Throughout the year the Lake Worth Drainage District (LWDD) is available to assist residents, board associations and property managers with understanding the operation and maintenance of the drainage system within their neighborhood and the important role they have in providing effective flood control for the community. LWDD Field Representatives are each assigned a specific area within the LWDD boundary to provide this assistance. But when the wind starts to blow and rain pours, it’s all hands-on deck! The LWDD staff’s focus switches from day-to-day tasks to storm response. During this time there is less opportunity for staff to address the public’s education or outreach needs. So don’t be this guy:
This guy mistakenly assumes it is LWDD’s role to open and close the association’s discharge control structure in response to rainfall. The operation and maintenance of the discharge control structure is a coordinated function between LWDD and the community. It is the community’s responsibility to open and close the structure in accordance with LWDD’s instructions/authorization.
This guy will call LWDD staff during the storm requesting to be included in the email distribution list. Staff will do their best to accommodate this request. However, please take time to do this before the start of storm season on June 1. Your community association may pre-designate who should be contacted for emergency alerts and instructions. This registration can be found at www.lwdd.net/authorization-contacts.
This guy doesn’t maintain the drainage infrastructure within the community. He incorrectly assumes that LWDD staff will come out to his community and inspect and make necessary repairs throughout the year. The drainage infrastructure within the community is the sole responsibility of the association. Drainage infrastructure may include items like stormwater ponds, underground pipes, discharge control structures, swales and street drains.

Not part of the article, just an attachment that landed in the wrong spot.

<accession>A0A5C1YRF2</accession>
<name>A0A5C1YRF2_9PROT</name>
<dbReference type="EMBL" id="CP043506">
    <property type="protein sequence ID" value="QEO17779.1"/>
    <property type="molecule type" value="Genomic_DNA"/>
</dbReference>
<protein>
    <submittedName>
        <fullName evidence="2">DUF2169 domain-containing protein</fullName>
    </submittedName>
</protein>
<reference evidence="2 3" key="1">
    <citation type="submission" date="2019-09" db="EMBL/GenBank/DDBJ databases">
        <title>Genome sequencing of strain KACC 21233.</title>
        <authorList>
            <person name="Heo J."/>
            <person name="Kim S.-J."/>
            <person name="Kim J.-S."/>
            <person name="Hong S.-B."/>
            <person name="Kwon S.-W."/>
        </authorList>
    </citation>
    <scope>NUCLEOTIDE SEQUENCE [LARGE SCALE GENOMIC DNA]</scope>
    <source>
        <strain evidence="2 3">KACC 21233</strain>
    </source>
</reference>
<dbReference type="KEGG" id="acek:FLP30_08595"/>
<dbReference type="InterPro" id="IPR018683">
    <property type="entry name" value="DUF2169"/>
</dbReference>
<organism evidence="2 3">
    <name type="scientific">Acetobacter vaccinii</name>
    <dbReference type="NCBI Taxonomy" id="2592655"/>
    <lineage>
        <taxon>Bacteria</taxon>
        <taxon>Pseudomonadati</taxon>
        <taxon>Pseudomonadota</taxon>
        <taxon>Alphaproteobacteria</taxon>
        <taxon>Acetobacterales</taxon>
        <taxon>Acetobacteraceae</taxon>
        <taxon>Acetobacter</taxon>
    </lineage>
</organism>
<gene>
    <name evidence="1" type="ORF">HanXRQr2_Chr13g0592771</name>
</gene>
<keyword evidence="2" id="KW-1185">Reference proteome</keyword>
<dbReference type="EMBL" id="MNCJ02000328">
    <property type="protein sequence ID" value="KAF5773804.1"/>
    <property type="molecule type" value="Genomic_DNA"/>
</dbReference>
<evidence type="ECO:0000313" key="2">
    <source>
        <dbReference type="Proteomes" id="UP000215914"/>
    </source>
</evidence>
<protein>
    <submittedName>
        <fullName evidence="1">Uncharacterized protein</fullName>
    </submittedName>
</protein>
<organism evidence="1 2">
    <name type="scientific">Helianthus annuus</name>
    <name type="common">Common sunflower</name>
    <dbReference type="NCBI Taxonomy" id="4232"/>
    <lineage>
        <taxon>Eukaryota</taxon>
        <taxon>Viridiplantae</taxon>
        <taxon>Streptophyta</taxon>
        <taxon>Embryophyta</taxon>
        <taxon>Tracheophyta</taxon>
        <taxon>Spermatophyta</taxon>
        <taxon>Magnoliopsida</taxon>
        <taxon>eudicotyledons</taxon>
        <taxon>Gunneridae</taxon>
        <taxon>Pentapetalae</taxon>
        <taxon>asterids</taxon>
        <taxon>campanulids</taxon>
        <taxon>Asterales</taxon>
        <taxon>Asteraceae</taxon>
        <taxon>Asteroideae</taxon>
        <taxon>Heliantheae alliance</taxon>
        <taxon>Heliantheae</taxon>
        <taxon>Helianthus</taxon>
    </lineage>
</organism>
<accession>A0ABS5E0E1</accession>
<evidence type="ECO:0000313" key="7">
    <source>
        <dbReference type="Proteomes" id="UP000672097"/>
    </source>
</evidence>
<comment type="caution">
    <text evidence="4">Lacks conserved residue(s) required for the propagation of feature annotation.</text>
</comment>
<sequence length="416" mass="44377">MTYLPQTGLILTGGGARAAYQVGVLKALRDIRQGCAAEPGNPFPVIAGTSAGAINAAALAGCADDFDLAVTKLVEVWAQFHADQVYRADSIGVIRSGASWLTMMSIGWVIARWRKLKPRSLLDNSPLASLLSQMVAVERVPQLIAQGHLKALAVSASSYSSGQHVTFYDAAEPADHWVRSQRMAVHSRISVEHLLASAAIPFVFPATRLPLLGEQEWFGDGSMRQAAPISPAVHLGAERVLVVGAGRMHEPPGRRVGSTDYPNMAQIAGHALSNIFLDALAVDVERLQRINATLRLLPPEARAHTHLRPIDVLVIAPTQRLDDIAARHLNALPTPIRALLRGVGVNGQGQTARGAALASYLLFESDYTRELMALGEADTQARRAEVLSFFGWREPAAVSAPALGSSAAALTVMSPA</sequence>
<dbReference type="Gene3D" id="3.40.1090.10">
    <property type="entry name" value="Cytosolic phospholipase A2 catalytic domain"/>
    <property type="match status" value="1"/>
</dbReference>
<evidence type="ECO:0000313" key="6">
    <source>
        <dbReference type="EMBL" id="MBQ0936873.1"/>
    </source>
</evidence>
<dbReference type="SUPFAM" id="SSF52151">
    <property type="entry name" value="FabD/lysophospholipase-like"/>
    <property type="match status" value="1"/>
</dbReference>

This guy doesn’t keep up with vegetative removal and wonders why his neighborhood streets are flooding. Debris blocking the grate of a street drain can quickly create a localized flooding issue for a neighborhood. Unkept landscaping can topple over in high winds, damaging buildings, cars and injury to residents. Depending on where vegetation lies, blockage to drainage flow can occur. Watch this short video that demonstrates a real-life street flooding event at https://youtu.be/d5vMXatzqVc.
This guy is uninformed and doesn’t know where the key to the community’s discharge control structure is located and has never tried to open the operable mechanism. He may not have the tools needed to access the structure if located below ground. He may break the operating portion of the structure due to lack of experience. This guy will find it near impossible to resolve the issues during the weather event.
Before the wind begins to blow and rain begins to pour, visit LWDD’s Storm Response webpage at www.lwdd.net/storm-response for the information you need to keep you from becoming this guy.